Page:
On 24 June, I participated in the last of six workshops in the Imperiled Butterfly Conservation and Management (IBCM) professional series wrapped up at the Chicago Academy of Sciences’ Peggy Notebaert Nature Museum. This truly was a grand finale, as over 30 workshop participants from around the United States and Canada experienced the awesome impact of what long-term dedication, teamwork, and creativity can have on both butterflies and habitat in need.
Illinois has lost over 99.9 percent of its native prairie habitat. Since the early 1980s, staff from the Notebaert Nature Museum have dedicated their time and skills to restoring prairie habitat in the Chicago area and carefully researching, raising, and releasing butterflies – including the regal and silver-bordered fritillaries and the Gorgone and Baltimore checkerspot butterflies – that have become frighteningly rare. Their efforts are paying off in the creation of hundreds of acres of native habitat and in the consistent presence of butterflies in areas where they had disappeared.
Habitat loss and fragmentation, invasive species, and climate change all conspire to impact species around the world. Conservation practitioners have increasingly focused on insects – and butterflies in particular – in order to bolster local conservation efforts and community engagement and stewardship. However, many of these efforts could become more effective through improved skills in insect biology and conservation planning, project implementation, and evaluation.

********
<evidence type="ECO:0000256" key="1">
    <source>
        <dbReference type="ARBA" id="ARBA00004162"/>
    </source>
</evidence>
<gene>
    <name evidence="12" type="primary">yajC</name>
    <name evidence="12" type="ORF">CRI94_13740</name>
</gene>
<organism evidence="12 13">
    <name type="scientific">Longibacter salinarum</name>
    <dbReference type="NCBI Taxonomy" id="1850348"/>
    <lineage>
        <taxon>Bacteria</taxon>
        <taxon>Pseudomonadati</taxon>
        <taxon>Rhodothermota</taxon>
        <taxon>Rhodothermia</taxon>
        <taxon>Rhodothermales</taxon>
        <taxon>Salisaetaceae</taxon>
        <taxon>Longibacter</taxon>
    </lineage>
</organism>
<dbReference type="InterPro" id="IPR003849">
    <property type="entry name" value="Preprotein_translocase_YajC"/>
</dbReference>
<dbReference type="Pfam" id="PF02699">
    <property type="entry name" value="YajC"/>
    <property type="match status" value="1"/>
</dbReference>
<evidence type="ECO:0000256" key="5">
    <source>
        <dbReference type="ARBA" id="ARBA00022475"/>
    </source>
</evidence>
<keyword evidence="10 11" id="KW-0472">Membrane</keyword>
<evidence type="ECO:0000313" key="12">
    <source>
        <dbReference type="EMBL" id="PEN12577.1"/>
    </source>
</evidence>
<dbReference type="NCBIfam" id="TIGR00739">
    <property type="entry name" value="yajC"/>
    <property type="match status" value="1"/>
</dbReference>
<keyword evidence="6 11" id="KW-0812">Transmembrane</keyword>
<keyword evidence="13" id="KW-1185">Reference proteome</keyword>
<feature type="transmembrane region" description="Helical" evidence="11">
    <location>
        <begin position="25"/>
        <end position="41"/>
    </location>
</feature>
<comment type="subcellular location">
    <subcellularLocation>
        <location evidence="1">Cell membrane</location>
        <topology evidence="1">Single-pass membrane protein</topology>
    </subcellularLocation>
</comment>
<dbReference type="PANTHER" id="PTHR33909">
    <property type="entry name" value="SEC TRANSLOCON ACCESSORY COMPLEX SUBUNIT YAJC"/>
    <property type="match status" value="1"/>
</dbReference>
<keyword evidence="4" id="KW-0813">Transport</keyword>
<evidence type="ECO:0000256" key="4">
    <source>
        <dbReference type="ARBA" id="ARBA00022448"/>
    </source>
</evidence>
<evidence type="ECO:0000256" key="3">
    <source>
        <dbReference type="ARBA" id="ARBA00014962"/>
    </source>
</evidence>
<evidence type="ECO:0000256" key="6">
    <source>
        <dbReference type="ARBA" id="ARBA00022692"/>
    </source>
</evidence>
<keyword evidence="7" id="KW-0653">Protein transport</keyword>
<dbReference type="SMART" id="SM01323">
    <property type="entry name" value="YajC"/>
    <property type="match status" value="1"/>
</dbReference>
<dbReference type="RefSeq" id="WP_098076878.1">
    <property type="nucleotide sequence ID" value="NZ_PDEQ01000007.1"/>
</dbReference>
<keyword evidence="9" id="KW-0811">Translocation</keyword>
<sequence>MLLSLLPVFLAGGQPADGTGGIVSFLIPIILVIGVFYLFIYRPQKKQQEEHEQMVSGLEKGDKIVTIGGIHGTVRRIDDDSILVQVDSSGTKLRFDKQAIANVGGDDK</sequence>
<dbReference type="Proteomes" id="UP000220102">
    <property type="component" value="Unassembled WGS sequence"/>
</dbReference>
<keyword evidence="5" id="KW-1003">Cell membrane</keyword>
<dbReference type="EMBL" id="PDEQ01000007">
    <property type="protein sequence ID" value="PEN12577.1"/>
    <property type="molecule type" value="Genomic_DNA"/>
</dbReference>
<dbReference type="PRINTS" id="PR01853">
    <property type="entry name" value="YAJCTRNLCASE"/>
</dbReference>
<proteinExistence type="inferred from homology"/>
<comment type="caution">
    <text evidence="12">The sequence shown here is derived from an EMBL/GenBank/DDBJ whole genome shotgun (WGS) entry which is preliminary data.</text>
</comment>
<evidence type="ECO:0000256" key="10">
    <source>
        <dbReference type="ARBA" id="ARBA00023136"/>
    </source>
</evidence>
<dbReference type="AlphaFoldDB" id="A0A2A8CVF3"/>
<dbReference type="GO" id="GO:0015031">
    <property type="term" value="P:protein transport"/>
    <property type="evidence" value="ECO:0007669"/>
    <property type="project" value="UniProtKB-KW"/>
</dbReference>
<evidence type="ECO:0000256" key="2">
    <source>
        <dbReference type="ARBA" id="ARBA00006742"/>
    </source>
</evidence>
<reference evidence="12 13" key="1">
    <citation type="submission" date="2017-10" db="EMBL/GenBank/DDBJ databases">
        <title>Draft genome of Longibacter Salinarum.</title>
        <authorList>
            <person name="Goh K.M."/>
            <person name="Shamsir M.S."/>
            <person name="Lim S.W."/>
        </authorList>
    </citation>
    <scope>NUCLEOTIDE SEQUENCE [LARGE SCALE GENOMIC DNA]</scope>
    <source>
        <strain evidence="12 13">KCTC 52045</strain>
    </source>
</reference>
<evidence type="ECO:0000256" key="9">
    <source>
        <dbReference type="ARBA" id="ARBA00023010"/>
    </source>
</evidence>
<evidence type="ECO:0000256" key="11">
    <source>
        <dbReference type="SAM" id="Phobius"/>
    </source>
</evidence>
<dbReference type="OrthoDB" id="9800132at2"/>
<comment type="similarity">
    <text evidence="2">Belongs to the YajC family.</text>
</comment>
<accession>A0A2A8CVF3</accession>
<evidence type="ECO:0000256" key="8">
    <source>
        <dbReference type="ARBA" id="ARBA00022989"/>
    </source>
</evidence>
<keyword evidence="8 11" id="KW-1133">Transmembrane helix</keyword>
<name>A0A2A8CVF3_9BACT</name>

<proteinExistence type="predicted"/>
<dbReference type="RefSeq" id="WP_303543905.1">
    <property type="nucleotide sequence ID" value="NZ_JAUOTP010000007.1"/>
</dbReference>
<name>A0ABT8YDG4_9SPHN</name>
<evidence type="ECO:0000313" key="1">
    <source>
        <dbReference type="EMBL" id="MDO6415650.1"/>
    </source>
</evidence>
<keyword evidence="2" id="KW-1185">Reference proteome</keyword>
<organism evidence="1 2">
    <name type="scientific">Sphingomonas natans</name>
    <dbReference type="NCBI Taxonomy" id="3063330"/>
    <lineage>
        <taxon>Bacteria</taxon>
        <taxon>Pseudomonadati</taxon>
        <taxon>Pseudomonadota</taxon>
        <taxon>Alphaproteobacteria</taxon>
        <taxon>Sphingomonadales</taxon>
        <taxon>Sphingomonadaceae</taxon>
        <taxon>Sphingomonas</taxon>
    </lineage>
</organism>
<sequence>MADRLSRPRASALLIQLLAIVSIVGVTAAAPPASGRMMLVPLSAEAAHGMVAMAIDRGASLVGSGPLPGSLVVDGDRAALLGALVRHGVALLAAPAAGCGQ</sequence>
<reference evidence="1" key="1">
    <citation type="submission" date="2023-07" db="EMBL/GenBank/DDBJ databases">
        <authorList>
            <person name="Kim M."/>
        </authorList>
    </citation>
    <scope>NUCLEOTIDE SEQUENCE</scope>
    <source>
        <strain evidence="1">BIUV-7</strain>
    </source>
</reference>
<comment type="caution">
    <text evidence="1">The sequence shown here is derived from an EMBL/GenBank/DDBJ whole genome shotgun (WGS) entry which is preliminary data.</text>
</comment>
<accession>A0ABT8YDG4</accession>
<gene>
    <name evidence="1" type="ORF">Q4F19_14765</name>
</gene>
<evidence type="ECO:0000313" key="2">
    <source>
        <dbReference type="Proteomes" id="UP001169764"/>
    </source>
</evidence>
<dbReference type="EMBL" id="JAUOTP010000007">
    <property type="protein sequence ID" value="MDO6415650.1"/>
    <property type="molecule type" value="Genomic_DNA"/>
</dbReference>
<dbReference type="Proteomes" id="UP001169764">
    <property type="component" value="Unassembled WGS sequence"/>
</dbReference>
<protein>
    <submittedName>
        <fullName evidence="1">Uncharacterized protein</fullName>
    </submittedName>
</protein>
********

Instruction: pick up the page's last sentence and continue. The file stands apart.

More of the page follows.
Over the course of three years and six workshops, IBCM participants improved exactly that set of skills by visiting butterfly conservation programs around the United States. As a result, new butterfly conservation programs are popping up from Florida to Michigan and from California to South Carolina. Many long-term programs are also benefitting from staff having learned new tricks of the trade from each other over the course of the workshops.
This important workshop series was funded by the Institute of Museum and Library Service’s 21st Century
Museum Professionals grant program and led by the Florida Museum of Natural History’s McGuire Center for Lepidoptera and Biodiversity at the University of Florida and the Butterfly Conservation Initiative. Beyond those entities, IBCM is a broad partnership that also involves the Chicago Academy of Sciences’ Peggy Notebaert Nature Museum; the Oregon Zoo in Portland, Ore.; the Toledo Zoo in Toledo, Ohio; Fairchild Tropical Botanic Garden in Miami, Fla; the Association of Zoos and Aquariums (AZA) in Silver Spring, Md., and the University of Florida IFAS Department of Entomology and Nematology.